The Polaroids and the Dictionary

Discussion in 'JonBenet Ramsey' started by Jayelles, Jan 18, 2006.

  1. Jayelles

    Jayelles New Member

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    >"When we checked the photos from a big manilla envelope
    >marked as evidence #85KKY, I almost fell out of my chair,
    >and Peck inhaled in sharp surprise. A PICTURE SHOWED
    >WEBSTER'S NEW COLLEGIATE DICTIONARY ON A COFFEE TABLE IN THE
    >FIRST FLOOR STUDY, THE CORNER OF THE LOWER LEFT-HAND PAGE
    >SHARPLY CREASED AND POINTING LIKE AN ARROW TO THE WORD
    >INCEST. Somebody had apparently been looking for a
    >definition of sexual contact between family members."



    Elsewhere, it is being suggested that because these photos are "evidence" and were given an evidence number, that they were found in the Ramsey house and not taken by police.

    On another thread here, Why_Nut provided the proof that police do take polaroid photos although this was questioned by certain people.

    Let us think about this. Polaroid photos of a dictionary opened at the word "incest" are marked as evidence.

    What is the evidence? Is it the photos ... or the fact that there is a dictionary opened at the word "incest"? Do the police take the dictionary, opened at the word "incest" as evidence ... or do the photograph it and log the photo as evidence? Wouldn't the latter make sense?

    The polaroid camera would mean they could instantly bag the photos as evidence too.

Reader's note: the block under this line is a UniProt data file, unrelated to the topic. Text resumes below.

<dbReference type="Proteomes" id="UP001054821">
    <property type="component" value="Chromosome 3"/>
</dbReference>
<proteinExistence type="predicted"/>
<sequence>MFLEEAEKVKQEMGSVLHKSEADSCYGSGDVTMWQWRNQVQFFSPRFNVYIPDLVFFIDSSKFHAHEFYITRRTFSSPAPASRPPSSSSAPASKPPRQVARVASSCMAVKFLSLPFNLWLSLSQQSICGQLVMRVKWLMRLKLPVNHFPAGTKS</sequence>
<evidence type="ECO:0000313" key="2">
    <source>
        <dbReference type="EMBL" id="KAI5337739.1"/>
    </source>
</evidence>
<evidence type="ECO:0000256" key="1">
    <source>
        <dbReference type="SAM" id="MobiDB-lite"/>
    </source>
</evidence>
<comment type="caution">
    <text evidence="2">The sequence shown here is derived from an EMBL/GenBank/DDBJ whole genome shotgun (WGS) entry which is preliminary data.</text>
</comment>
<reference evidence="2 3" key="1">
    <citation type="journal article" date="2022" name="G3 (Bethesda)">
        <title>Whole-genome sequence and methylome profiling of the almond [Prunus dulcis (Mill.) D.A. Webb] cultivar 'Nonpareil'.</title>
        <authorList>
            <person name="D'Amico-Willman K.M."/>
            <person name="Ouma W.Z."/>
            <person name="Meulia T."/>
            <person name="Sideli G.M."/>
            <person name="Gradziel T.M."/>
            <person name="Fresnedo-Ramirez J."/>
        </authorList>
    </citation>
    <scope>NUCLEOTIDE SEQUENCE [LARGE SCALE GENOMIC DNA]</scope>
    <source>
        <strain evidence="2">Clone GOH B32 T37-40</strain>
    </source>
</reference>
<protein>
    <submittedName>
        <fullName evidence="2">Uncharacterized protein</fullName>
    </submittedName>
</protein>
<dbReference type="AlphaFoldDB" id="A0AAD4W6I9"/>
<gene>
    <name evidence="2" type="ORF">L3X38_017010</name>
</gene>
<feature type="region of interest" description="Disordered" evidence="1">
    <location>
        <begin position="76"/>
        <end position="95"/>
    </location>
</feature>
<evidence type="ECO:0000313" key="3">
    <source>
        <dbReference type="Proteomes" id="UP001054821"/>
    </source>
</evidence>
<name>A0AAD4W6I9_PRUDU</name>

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  3. UKGuy

    UKGuy Well-Known Member

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    Jayelles,

    If the book was crime-scene evidence photographed by the police as found, then its value may speculative, depending on what purpose you think that the book plays.

    If the police found the photograph in the house, depicting an open book, and it references what they suggest it does, then they may feel its relevant so itemise and bag it.

    If the latter is a correct interpretation, then its importance may be linked to photographs of JonBenet found in the basement, or photographs of JonBenet taken in the basement, these need not be mutually exclusive, as they may all be polaroids!

    And as discussed elsewhere this may have constituted some persons private collection of JonBenet photographs.

    And for those who profile such people, and consider that JonBenet suffered prior sexual abuse, this may represent circumstantial evidence?


    .
     
  4. Voice of Reason

    Voice of Reason New Member

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    I think this first question is alluding to the discussion at 2BWS about photos labeled "evidence" vs. "crime scene." If I'm wrong, ignore what I'm about to say. All crime scene photos are evidence, but not all evidence is a crime scene photo. Perhaps that is why people are making the distinction. I am not aware of any practice in the LE community which requires them to label any crime scene photo as "crime scene" as opposed to "evidence." I think this is a silly discussion that is taking place.